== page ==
Here are the influential voices leading the conversations where nonprofits and technology overlap.
It’s no secret that mobility is reinventing how most offices — whether at a Fortune 500 company, a small startup, a government agency or a university campus — function and conduct day-to-day business.
The explosion of tablets, smartphones and ultraportable notebooks over the last few years is bringing anywhere, anytime information access to conference rooms, shop floors, field service vehicles, classrooms and scores of other locations. So what’s different now? It’s how the success of early mobility is paving the way for new and potentially more transformative uses of these tools.
A case in point is United Airlines, one of the world’s oldest and largest air carriers. By outfitting its 12,000 pilots with Apple iPad devices, the company mothballed traditional 50-pound satchels of essential flight charts and other documentation. The lightened loads save more than $1 million a year in fuel and printing costs. The airline is now considering how to deploy tablets to enhance customer service.
“The further we move into a more mobile world, the closer we are looking at how we operate as an enterprise and where we can get more bang for the buck out of these devices,” says Jon Merritt, senior manager of flight operations and technology for United.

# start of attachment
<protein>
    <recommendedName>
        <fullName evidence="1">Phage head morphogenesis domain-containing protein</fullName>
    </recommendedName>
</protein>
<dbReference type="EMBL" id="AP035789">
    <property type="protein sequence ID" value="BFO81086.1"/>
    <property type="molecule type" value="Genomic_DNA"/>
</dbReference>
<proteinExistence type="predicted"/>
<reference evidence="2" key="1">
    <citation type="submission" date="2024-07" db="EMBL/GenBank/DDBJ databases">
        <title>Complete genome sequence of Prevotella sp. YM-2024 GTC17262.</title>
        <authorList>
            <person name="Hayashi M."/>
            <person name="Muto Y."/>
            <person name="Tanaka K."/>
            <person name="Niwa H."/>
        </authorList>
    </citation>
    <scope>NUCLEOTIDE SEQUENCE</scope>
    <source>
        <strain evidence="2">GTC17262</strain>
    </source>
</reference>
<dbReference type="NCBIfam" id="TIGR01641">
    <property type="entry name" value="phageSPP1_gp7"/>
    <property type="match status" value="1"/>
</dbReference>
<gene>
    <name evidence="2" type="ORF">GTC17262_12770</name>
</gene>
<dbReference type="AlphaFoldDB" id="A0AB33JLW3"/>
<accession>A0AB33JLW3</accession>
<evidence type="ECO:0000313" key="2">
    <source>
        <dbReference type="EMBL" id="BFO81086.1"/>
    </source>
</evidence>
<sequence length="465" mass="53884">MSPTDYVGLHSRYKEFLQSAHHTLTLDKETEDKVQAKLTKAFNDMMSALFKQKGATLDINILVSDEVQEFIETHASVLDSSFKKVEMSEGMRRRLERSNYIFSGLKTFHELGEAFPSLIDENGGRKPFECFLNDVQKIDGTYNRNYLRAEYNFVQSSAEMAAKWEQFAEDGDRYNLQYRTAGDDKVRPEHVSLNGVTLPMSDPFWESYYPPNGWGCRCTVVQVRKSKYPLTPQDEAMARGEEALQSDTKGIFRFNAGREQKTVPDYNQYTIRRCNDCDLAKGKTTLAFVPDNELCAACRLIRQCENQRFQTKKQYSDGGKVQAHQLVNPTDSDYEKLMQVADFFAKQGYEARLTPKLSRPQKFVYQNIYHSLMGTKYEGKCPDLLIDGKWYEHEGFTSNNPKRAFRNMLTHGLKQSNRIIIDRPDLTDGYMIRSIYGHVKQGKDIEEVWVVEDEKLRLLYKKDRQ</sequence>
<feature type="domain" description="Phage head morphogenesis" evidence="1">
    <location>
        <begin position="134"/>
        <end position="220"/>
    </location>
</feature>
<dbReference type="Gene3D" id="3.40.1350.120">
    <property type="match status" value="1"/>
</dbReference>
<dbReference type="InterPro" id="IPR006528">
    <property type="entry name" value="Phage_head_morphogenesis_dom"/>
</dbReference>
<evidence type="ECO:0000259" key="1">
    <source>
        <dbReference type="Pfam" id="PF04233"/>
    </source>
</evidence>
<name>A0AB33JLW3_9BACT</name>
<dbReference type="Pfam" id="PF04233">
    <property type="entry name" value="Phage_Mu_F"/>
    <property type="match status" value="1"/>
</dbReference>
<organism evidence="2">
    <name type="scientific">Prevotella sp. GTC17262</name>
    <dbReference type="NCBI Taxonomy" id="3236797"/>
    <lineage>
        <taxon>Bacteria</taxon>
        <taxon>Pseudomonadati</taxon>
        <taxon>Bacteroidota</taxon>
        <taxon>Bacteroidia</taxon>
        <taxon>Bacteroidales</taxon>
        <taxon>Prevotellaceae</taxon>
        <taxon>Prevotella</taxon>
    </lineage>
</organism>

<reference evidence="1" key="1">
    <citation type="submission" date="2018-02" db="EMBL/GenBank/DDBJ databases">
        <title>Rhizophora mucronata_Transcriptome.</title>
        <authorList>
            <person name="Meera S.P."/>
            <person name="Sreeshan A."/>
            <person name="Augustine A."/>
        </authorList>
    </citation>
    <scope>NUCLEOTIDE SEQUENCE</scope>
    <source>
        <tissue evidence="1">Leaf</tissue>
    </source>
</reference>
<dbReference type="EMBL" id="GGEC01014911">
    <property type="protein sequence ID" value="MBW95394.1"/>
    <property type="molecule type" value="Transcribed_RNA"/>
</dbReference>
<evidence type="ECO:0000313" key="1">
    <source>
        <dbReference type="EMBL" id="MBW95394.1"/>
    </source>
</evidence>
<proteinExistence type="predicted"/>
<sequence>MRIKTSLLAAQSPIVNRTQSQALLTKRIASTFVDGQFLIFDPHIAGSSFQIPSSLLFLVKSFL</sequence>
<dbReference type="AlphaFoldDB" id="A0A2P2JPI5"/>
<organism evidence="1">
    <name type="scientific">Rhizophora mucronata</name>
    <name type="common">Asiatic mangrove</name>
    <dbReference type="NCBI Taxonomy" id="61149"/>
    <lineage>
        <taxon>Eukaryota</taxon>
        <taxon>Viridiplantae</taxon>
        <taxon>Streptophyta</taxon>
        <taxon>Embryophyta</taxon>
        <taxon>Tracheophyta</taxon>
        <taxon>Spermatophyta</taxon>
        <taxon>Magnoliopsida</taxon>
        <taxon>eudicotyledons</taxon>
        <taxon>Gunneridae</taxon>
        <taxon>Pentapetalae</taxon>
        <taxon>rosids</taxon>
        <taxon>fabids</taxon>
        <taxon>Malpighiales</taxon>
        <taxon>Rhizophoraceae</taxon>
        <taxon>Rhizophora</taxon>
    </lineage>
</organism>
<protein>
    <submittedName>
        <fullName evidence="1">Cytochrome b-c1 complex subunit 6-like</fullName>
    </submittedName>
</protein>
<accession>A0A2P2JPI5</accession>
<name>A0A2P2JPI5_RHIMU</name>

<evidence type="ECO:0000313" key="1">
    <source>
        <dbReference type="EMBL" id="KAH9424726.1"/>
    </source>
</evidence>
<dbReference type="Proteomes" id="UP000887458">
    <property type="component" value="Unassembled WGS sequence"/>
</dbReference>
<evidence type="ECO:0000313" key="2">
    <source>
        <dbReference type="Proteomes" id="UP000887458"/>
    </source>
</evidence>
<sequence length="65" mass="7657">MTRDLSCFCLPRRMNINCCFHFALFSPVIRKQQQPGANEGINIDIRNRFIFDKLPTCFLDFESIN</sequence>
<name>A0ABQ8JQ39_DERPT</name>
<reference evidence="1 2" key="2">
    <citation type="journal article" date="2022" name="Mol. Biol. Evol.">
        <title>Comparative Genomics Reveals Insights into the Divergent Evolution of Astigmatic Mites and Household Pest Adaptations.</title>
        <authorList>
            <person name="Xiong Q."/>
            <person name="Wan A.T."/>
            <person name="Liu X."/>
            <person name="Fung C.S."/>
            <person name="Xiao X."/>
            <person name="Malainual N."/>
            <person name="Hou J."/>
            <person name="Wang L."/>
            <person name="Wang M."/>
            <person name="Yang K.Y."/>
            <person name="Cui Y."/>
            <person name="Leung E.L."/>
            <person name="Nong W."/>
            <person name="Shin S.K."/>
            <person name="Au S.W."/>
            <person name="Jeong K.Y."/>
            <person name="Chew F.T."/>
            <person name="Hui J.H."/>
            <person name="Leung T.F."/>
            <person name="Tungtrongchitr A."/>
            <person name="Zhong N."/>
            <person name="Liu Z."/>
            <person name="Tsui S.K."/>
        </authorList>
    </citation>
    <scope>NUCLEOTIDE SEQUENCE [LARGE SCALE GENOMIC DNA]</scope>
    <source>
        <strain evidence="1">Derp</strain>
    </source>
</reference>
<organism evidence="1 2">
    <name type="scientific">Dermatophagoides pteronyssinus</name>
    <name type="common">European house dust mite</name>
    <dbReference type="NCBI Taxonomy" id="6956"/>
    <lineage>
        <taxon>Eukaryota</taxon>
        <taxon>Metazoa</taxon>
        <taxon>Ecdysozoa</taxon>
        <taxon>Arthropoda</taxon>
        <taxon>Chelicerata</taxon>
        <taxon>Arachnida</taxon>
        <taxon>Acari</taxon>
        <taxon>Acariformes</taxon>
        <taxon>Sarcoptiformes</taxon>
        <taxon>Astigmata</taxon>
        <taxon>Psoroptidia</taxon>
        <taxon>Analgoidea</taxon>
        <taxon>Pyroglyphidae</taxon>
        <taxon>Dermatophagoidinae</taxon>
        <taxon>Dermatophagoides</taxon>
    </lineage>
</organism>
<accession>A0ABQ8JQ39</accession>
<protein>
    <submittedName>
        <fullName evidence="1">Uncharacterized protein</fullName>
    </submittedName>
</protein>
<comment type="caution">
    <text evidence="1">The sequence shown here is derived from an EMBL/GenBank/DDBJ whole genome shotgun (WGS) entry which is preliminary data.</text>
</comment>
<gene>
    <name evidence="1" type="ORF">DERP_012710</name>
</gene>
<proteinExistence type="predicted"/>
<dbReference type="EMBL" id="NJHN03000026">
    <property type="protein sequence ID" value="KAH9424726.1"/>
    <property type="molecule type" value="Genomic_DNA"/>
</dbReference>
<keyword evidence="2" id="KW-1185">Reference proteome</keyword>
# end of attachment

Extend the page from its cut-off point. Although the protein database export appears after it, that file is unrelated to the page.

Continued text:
General Electric, another long-time business icon, is also exploring how mobile-enabled information sharing and collaboration in manufacturing plants yields greater efficiency and new opportunities for reducing waste.
“Productivity gains will be insane when people automatically receive the information they need when they need it, versus having to sit in front of a monitor searching for it,” says Mark Bernardo, general manager of automation software for GE Intelligent Platforms. “We see that as a game changer, so that’s where we’re focusing our attention.”
As United, GE and scores of other mobile innovators gather hard data about the payoff of their initiatives, they are also gaining insights into the unanticipated challenges that crop up during their technology implementations. In the process, they are sharing valuable lessons about how to succeed in the mobile future as both best practices and mobile technology continue to evolve at a blistering pace.
United Airlines has a unique perspective on the appeal and potential of current and next-generation mobile solutions. Its mobile strategy over the past five years demonstrated how tablets not only help keep pilots connected while on the move, but also can reduce costs and improve services.